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Important action alert from the Brain Injury Association of America concerning the Americans with Disability Act
The following alert has been issued by the Brain Injury Association of America concerning proposed amendments to the Americans with Disabilities Axt:
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Domestic Violence and Traumatic Brain Injury
Injuries from domestic violence can result in brain damage to 60% of domestic abuse victims according to research published in the journal Family and Community Health. You can read more by clicking here.
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Concussion a Good Opening Gambit
Shana and I attended an advance screening of the movie Concussion, with a group of sports writers and newscasters. Will Smith gave a compelling performance as Bennet Omalu, and his quest to determine and understand the cause of a specific type of brain damage, later named CTE, first discovered in the brain of former Pittsburgh Steeler, Mike Webster. This was Omalu’s movie and his story, based on the 2009 GQ exposé, Game Brain by Jeanne Marie Laskas. This was not a documentary.
The title for the film, “Concussion” is misleading. The film is not about concussions and the failure on the part of the league to inform players about the signs and symptoms of concussions, the need to refrain from returning to play before a player is healed, or the potential life-long consequences of a concussion. It is a film about the work of Bennet Omalu and his efforts to understand Chronic Traumatic Encephalopathy (CTE).
Importantly the film is based upon a true story, but is not a complete story. It is an excellent presentation of the path Omalu took and the painstaking investigation into the cause Mike Webster’s death. Omalu’s dogged pursuit of answers led to the discovery of the connection between football and brain damage and opened the door to further research. The movie indicated his conflict with the NFL in accepting this information, which the NFL still disputes.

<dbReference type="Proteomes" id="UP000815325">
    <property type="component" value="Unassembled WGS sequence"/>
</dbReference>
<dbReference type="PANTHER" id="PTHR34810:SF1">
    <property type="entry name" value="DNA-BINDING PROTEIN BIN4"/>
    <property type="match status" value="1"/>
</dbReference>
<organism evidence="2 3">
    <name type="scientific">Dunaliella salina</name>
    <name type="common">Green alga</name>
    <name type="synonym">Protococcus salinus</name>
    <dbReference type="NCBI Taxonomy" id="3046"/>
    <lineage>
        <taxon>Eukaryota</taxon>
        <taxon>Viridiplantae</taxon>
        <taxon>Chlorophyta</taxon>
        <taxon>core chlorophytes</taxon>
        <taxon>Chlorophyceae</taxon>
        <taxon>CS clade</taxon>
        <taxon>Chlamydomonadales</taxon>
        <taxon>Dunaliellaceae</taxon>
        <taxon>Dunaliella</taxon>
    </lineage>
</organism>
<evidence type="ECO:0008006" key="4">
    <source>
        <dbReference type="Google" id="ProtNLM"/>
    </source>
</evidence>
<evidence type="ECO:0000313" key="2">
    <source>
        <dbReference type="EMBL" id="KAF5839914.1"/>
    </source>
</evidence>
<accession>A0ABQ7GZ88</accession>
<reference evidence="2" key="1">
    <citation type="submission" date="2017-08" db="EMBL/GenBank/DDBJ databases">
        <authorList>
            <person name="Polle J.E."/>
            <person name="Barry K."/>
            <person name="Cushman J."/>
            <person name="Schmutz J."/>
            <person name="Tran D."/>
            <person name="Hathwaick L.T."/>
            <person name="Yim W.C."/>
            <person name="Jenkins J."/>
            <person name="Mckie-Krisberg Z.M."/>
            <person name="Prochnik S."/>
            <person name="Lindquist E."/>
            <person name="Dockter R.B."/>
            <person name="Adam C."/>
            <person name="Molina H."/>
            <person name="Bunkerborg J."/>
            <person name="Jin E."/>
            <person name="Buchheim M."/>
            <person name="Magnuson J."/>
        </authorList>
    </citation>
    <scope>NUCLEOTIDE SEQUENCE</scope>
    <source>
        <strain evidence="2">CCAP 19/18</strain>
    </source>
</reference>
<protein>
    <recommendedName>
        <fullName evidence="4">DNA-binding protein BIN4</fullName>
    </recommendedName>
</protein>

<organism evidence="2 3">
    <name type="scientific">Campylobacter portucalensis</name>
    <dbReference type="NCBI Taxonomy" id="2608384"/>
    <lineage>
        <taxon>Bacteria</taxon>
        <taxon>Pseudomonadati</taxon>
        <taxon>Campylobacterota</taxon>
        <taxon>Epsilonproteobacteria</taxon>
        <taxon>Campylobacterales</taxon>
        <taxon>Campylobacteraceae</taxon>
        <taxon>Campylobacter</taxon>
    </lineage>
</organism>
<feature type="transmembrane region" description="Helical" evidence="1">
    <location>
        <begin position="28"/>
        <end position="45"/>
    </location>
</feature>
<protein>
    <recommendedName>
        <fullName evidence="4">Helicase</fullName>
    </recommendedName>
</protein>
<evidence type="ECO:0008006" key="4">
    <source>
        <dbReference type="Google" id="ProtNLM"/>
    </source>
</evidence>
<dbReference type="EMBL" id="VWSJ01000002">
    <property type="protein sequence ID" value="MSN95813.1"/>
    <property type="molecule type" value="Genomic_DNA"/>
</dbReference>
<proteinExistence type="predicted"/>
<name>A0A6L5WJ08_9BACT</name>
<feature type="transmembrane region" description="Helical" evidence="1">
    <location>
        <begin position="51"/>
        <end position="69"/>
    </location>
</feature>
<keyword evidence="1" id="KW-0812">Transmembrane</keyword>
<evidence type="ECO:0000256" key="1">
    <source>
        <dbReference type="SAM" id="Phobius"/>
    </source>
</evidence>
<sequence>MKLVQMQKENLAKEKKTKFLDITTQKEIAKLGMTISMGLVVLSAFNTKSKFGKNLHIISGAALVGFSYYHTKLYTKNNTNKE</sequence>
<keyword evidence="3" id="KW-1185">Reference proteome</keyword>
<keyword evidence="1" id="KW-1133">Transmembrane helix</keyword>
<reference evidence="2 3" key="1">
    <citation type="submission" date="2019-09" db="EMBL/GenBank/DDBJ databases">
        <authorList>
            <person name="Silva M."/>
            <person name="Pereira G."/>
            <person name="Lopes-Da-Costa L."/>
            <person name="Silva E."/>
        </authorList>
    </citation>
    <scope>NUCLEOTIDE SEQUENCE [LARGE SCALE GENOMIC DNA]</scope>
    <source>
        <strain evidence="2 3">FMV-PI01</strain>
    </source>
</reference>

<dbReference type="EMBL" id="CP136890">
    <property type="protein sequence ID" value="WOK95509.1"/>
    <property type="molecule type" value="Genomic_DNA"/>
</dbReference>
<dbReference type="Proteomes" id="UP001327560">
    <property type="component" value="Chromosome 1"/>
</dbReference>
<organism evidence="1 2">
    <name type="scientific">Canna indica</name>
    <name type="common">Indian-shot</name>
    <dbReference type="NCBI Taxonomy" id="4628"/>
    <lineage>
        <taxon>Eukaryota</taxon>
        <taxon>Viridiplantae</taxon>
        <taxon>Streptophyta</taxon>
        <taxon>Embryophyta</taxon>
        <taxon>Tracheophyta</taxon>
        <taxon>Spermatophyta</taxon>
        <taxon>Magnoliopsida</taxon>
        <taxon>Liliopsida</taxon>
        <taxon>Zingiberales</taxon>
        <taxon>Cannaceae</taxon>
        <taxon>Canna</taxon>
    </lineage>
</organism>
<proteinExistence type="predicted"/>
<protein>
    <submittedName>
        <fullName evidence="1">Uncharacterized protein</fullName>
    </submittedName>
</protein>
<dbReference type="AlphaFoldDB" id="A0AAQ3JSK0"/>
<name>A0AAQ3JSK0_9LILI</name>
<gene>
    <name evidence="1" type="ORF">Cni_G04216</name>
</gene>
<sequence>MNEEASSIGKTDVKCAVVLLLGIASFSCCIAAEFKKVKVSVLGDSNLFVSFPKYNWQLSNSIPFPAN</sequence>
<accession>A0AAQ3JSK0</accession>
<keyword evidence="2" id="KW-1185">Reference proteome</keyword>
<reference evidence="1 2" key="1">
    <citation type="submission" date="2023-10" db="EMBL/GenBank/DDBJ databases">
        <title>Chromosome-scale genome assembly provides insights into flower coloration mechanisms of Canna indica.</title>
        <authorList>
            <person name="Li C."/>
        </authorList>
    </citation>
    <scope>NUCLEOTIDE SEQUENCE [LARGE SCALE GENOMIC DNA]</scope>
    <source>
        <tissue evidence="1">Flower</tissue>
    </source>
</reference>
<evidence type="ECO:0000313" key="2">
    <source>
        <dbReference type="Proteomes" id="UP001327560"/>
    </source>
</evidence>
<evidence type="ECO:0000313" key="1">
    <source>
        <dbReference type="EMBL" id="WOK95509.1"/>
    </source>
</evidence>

This movie opens the door to a more important conversation, about trauma and brain damage that must continue. The cinematic decisions about the portrayals of different characters and the complete omission of any reference to the Concussion Legacy Foundation in Boston, the past and current role of Commissioner Goodell and the NFL marketing department in deflecting criticism were interesting choices made by the film’s writer and director.
It was a compelling introduction for the public to the health issues generated by trauma in football. This theme must be expanded. If this movie provokes a national conversation about the larger issues associated with all types of brain damage, from football, other sports and everyday accidents, then it has been a great public service. It would be misleading, if however, it leaves the impression that the problems have been remedied or that the only public health concern is CTE. This is the tip of the iceberg of the full-range of chronic life-altering effects of concussions.
Brain injury is a chronic condition with life-long consequences. According to the Centers for Disease Control (CDC), each year there are over 200,000 visits to emergency departments by children under the age of 19 suffering concussion related problems from organized sports. Omitted from these statistics are visits to urgent care facilities, physicians’ offices, and cases where concussion is not the principal diagnosis. The CDC estimates that the accurate number is between 1.6 million to 3.8 million sports related concussions documented each year! This is a true public health crisis. Labeling a condition does not address treatment issues and how we, as a society, address the impact of a chronic condition that has consequences for families and society.